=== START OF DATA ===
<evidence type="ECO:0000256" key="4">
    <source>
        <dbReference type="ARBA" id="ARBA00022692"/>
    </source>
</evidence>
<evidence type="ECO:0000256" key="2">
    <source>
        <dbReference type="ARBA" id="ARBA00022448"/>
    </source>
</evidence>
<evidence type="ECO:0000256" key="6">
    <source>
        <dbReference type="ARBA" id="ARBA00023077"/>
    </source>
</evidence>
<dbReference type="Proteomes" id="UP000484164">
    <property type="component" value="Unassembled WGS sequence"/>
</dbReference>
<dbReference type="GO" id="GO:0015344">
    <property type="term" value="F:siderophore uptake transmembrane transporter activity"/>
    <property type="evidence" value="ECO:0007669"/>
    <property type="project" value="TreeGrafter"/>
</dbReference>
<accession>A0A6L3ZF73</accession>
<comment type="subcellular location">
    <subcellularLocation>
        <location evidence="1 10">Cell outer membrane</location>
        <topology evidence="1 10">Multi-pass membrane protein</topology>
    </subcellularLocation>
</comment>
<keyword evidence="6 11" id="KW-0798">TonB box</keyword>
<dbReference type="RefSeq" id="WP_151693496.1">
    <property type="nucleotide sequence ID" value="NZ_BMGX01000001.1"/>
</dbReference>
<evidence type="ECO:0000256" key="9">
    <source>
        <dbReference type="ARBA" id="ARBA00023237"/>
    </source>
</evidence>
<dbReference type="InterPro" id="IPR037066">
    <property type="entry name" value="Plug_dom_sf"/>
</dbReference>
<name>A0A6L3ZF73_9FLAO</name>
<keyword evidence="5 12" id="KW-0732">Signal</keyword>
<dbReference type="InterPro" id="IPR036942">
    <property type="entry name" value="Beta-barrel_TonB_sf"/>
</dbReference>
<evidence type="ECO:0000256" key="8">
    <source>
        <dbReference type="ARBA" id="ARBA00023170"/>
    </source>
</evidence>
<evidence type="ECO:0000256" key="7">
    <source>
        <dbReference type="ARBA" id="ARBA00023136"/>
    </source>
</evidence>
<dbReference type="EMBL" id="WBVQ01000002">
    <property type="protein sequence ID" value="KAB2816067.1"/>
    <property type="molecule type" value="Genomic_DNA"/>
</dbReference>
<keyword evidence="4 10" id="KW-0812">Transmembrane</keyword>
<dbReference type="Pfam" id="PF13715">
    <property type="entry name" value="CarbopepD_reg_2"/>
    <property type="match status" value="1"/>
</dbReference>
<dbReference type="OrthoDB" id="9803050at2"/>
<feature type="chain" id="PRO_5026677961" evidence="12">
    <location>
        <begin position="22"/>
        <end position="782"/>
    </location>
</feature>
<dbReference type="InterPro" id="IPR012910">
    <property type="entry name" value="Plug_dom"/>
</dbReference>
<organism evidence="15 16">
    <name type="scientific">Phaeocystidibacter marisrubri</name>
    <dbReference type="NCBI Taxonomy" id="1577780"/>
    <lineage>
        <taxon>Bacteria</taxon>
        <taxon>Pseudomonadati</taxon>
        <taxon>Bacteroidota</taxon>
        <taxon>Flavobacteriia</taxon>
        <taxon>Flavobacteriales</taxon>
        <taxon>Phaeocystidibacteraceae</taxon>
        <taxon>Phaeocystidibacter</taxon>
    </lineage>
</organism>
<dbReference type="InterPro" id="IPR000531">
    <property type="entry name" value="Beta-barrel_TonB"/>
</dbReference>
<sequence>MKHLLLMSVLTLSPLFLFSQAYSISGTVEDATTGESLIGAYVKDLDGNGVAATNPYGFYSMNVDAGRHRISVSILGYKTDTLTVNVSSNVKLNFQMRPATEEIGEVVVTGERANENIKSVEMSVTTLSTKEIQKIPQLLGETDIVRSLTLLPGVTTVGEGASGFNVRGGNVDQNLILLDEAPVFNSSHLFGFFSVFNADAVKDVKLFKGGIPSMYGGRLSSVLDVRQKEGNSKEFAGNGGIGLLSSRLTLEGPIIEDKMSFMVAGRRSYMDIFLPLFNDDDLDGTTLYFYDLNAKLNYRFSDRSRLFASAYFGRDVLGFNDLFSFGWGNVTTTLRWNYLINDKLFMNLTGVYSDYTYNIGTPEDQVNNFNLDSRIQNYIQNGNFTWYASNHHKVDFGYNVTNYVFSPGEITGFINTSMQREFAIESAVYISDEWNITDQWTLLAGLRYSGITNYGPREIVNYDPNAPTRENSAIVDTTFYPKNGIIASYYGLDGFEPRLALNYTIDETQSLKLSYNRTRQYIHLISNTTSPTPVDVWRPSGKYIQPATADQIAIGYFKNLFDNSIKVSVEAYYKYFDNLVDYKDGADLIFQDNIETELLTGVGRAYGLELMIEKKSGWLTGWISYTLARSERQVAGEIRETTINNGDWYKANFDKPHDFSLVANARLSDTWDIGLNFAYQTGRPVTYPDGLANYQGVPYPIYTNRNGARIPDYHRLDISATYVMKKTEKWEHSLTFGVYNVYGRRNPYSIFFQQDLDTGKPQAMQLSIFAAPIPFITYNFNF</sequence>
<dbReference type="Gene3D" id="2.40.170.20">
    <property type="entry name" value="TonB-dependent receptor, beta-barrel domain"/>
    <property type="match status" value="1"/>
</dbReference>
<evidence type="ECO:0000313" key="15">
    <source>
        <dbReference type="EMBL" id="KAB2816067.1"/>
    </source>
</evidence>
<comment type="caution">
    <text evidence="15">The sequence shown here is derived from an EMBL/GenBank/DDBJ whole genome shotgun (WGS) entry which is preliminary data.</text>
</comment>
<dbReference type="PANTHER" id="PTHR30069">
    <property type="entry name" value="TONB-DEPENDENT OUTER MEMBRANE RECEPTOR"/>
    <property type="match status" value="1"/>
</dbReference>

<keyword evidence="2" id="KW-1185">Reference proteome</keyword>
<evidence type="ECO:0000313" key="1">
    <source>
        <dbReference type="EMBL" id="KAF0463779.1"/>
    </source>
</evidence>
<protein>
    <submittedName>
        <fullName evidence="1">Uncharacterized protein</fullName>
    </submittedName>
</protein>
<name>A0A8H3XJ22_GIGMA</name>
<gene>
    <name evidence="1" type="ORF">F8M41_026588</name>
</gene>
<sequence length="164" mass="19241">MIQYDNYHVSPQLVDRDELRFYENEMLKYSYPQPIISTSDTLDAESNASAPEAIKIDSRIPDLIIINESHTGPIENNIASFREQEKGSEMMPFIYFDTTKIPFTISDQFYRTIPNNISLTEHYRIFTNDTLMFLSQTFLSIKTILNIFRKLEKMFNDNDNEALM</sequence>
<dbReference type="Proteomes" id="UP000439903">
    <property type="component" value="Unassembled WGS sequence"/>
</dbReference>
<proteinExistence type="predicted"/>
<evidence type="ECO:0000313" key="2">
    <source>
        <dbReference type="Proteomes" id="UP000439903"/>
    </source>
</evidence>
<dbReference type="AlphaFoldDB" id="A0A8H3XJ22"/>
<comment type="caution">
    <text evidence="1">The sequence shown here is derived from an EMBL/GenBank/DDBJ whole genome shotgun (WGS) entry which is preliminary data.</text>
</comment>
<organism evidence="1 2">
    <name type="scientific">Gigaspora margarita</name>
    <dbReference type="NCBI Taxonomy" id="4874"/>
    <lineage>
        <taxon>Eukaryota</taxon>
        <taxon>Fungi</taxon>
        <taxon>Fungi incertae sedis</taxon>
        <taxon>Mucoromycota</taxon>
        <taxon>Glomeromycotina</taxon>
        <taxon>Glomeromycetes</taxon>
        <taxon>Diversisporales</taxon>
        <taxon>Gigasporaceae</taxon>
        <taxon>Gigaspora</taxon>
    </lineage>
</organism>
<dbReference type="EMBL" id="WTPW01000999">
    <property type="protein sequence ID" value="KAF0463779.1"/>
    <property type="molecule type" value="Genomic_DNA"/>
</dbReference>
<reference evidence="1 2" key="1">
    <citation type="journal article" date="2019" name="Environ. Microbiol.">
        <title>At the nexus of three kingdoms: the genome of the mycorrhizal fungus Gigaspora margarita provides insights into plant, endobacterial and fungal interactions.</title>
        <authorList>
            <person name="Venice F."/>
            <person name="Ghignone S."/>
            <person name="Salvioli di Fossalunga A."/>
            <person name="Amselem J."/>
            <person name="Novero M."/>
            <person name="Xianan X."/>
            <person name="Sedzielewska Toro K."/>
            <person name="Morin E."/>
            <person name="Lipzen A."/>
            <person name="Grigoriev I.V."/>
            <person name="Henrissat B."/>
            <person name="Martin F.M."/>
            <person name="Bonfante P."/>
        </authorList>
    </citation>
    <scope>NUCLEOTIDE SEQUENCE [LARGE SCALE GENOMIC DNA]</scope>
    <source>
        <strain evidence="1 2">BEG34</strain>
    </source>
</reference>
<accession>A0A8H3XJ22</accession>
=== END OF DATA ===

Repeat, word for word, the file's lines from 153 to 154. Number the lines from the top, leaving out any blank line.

</organism>
<dbReference type="EMBL" id="WTPW01000999">